Argentine actor and author Romina Paula turns director for this sublime mediation on middle age womanhood.

It’s tragic that Romina Paula isn’t a household name outside of her native Argentina, where she’s proven herself an exciting cultural figure in recent years. In addition to writing three novels (only one of which, ‘August’ has been translated into English) and several plays, Paula has starred in a number of Argentine films including Mariano Llinás’ monolithic La Flor. Known for her honest self-reflexivity, it follows that her transition to film directing, Again Once Again, has taken the form of a semi-autobiographical meditation on the difficulties she faces as a woman entering her forties.

Playing a thinly-veiled version of herself, Paula escapes from her stale relationship in Córdoba to Buenos Aires with her actual mother, Monica, and three-year-old son, Ramón, all of whom use their real names. Paula appears to be a wonderful mother, and the film’s most delightful scenes show her playing games with her adorable son. When Paula questions her suitability for motherhood, it’s a reminder that no such ideal can ever be realised – it’s tough at times for all women, which shouldn’t only not stop her taking time to look after herself, but actively encourage her to do so.

It’s all too rare that the camera focuses on a woman undergoing a mid-life crisis rather than her male partner, although recent films like Claire Denis’ Let the Sunshine In have led the way. Rather than seeking something new, as her film’s title suggests, Paula tries to relive her youth to figure out what’s been missing in her life for the last three years. Leaving Ramón with her mother, she can go out and dance again, drink again, smoke again – adopt a youthful disregard for her mortality. Of course, it can’t go on forever, but it does allow her time to refocus and gain a clearer sense of who she is.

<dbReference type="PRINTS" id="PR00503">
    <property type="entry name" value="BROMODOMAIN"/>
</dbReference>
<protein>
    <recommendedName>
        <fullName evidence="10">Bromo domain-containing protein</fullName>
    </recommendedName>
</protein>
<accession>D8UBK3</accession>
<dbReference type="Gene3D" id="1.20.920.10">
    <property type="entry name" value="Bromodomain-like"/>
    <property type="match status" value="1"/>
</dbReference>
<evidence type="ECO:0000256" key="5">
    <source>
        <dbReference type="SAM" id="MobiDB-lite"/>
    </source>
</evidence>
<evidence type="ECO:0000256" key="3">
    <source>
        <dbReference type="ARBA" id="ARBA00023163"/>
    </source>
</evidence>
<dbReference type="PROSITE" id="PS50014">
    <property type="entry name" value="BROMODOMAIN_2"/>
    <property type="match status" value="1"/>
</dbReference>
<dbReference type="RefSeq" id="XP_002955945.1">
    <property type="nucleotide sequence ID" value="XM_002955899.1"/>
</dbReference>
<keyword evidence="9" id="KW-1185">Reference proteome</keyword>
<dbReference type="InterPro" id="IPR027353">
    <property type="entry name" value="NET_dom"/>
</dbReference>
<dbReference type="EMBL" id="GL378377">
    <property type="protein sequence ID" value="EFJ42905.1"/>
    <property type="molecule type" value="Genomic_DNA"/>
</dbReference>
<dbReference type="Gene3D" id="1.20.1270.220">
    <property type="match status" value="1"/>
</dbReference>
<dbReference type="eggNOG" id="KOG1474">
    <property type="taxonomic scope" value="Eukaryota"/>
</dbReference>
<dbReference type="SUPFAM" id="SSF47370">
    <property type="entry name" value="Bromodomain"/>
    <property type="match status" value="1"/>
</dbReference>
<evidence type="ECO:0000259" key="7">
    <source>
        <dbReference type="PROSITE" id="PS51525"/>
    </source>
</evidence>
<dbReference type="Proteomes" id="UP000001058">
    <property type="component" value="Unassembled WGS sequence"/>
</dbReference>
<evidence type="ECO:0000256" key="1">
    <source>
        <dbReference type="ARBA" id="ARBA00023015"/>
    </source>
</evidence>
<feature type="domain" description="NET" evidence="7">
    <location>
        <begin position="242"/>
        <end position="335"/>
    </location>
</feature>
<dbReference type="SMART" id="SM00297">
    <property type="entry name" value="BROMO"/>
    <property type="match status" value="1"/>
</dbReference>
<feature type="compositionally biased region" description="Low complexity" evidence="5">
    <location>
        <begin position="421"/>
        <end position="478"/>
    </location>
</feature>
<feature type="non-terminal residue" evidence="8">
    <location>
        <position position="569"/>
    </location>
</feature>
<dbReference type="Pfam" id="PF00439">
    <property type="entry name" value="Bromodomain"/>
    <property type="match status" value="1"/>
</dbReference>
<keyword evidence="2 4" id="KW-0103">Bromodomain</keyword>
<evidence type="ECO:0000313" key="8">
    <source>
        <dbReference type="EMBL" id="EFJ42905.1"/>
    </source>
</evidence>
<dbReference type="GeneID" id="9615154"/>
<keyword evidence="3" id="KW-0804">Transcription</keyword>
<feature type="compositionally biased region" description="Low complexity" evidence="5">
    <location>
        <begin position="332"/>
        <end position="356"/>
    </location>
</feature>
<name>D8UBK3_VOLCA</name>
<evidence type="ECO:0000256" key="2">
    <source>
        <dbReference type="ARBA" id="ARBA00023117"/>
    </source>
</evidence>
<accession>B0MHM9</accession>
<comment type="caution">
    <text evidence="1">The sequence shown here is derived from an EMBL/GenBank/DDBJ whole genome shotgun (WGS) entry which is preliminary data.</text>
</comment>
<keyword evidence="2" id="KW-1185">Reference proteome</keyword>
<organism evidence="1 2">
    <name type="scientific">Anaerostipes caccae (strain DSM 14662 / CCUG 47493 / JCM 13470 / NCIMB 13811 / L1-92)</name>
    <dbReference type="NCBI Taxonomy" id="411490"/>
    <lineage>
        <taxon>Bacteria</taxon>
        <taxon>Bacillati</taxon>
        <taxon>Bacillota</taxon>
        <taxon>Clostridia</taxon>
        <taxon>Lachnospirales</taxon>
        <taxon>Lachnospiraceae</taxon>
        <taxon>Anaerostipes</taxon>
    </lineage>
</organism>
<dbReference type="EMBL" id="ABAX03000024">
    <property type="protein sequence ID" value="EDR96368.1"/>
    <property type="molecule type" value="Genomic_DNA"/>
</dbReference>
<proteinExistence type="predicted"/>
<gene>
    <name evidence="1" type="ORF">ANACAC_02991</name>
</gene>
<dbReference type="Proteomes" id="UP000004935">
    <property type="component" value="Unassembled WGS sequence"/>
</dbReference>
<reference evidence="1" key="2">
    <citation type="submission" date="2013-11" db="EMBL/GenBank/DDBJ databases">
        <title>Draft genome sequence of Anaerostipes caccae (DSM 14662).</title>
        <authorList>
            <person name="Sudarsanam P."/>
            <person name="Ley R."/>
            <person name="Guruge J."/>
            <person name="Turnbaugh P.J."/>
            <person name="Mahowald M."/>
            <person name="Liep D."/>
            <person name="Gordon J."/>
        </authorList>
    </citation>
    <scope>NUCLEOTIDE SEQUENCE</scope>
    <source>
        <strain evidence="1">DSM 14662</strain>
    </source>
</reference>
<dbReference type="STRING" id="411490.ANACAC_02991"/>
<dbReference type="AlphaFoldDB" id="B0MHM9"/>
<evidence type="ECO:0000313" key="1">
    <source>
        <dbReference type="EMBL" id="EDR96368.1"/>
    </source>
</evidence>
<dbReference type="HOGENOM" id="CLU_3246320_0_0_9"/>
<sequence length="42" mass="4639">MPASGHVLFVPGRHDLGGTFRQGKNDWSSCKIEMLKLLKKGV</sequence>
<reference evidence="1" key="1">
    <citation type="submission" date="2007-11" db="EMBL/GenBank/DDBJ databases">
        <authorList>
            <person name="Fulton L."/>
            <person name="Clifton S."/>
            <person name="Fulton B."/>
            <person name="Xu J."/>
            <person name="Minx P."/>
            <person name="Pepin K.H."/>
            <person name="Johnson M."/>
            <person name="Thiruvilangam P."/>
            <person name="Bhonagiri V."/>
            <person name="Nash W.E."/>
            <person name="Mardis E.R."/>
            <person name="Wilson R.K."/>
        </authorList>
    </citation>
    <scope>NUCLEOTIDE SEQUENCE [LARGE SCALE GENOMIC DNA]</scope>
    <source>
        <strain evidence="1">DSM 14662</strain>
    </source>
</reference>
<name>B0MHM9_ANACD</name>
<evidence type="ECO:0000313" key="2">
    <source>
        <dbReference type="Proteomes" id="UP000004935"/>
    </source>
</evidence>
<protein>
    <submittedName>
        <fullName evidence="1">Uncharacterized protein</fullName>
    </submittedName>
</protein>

The film succeeds in its realism and raw honesty to show that our futures are intimately connected to our pasts. When it seems Paula might be finding new love, she takes the opportunity to discuss her German heritage which she narrates to us through a Kodachrome slideshow. It’s a shame then that these beautiful snapshots of life are jarred by a set of monologues placed between scenes, delivered by the various figures in Paula’s life. Stating their feelings directly into the camera undermines the narrative’s subtlety and the naturalism of reading gestures for what goes unsaid.

Perhaps it’s Paula’s experience as an author percolating into the screenplay, wrestling with words and images as the greatest means of communication. So powerful is her visual storytelling that it should have been left to speak for itself: show, don’t tell. No doubt that’s something that will come through more strongly in future films, – but make no mistake, Paula’s debut is an extremely assured rumination on female experience.

In the film’s closing moments, Paula walks along an empty train track between trees, our view aligned behind her head before she looks back and smiles. An obvious metaphor, maybe, but a beautiful one.

Again Once Again is available on MUBI from 29 July.

Published 29 Jul 2020




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